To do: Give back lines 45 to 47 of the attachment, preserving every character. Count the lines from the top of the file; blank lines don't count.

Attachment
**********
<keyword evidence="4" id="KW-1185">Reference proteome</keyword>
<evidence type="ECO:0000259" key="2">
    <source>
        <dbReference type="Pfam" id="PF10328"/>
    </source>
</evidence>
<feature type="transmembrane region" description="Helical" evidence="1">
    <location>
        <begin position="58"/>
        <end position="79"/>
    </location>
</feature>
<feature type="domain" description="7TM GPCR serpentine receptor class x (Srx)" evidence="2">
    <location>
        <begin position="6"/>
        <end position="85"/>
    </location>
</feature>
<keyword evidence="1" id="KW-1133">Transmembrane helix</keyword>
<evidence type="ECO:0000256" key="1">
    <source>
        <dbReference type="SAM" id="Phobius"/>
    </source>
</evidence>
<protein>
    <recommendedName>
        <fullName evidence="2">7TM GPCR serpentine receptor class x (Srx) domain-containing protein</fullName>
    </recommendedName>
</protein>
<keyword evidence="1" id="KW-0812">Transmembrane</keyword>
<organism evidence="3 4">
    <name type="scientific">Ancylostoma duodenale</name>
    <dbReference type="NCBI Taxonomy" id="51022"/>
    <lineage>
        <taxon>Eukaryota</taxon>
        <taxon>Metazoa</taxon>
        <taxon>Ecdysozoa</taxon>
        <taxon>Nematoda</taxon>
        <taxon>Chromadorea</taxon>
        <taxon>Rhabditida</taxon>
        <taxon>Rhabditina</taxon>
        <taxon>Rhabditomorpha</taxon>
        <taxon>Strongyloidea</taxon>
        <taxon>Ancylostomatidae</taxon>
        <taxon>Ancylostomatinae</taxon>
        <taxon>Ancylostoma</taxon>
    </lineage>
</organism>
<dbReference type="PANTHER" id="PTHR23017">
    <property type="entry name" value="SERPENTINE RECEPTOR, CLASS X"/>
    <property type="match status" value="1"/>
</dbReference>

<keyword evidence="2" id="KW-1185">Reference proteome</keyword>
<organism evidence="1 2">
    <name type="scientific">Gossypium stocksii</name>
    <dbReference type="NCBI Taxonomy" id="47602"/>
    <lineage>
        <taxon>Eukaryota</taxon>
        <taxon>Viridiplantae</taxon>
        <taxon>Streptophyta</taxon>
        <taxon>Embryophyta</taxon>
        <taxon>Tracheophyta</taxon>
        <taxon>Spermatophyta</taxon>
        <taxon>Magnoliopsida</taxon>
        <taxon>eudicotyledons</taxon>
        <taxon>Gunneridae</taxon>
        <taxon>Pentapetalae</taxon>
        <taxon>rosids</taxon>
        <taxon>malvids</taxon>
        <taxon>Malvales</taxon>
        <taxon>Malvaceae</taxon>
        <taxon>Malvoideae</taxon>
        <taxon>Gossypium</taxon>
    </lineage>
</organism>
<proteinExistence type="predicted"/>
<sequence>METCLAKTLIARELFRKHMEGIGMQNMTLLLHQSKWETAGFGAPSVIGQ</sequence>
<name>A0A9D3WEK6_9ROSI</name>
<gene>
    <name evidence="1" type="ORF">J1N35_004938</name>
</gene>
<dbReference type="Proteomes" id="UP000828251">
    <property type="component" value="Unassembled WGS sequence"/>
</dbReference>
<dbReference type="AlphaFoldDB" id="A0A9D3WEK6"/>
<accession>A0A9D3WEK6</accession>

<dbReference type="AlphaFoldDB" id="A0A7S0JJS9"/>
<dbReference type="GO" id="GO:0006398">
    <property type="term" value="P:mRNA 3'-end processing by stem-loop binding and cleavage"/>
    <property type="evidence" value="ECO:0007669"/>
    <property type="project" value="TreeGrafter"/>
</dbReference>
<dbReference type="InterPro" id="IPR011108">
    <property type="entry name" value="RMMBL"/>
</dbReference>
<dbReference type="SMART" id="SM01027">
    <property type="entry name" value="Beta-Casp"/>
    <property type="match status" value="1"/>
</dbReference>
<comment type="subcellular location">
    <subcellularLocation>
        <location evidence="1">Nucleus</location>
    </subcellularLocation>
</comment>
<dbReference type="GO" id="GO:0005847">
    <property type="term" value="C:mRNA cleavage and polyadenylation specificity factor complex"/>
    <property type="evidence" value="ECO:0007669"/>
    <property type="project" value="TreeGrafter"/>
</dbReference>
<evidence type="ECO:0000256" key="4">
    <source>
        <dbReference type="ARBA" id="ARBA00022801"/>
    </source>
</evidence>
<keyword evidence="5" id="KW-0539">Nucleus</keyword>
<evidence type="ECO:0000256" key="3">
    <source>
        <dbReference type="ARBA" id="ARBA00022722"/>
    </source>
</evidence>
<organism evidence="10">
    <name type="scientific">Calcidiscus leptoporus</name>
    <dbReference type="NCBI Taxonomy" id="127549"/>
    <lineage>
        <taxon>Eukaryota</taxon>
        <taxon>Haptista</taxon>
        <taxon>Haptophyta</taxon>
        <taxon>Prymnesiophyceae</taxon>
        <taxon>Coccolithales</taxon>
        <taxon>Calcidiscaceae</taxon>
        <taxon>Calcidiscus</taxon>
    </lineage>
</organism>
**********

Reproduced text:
        <taxon>Ancylostomatinae</taxon>
        <taxon>Ancylostoma</taxon>
    </lineage>